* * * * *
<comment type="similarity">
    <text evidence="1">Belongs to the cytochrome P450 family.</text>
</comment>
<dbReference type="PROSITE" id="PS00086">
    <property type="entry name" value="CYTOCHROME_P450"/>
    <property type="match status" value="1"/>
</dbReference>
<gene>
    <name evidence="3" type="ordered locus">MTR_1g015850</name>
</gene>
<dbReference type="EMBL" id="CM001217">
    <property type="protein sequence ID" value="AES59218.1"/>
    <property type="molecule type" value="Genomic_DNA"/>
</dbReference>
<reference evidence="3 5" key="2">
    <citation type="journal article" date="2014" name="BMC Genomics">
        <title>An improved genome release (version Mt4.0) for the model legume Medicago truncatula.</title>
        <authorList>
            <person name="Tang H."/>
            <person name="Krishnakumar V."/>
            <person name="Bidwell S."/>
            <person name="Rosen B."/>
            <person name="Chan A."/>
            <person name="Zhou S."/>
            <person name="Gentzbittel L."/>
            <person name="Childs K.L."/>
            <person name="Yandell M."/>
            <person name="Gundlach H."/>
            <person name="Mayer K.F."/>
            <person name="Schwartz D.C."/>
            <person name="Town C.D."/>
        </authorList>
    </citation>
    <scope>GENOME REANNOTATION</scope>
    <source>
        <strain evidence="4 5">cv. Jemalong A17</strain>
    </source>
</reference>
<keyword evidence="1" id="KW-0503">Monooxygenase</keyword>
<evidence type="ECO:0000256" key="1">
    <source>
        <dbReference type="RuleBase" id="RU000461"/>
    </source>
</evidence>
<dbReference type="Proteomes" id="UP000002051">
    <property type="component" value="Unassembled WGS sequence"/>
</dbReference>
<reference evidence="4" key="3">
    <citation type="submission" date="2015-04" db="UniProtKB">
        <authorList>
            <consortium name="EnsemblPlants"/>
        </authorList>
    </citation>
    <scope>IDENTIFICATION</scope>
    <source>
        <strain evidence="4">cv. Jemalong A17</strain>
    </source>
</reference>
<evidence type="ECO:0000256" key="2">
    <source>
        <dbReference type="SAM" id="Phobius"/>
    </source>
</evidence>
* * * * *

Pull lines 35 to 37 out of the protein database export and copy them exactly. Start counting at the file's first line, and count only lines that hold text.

    <source>
        <strain evidence="4 5">cv. Jemalong A17</strain>
    </source>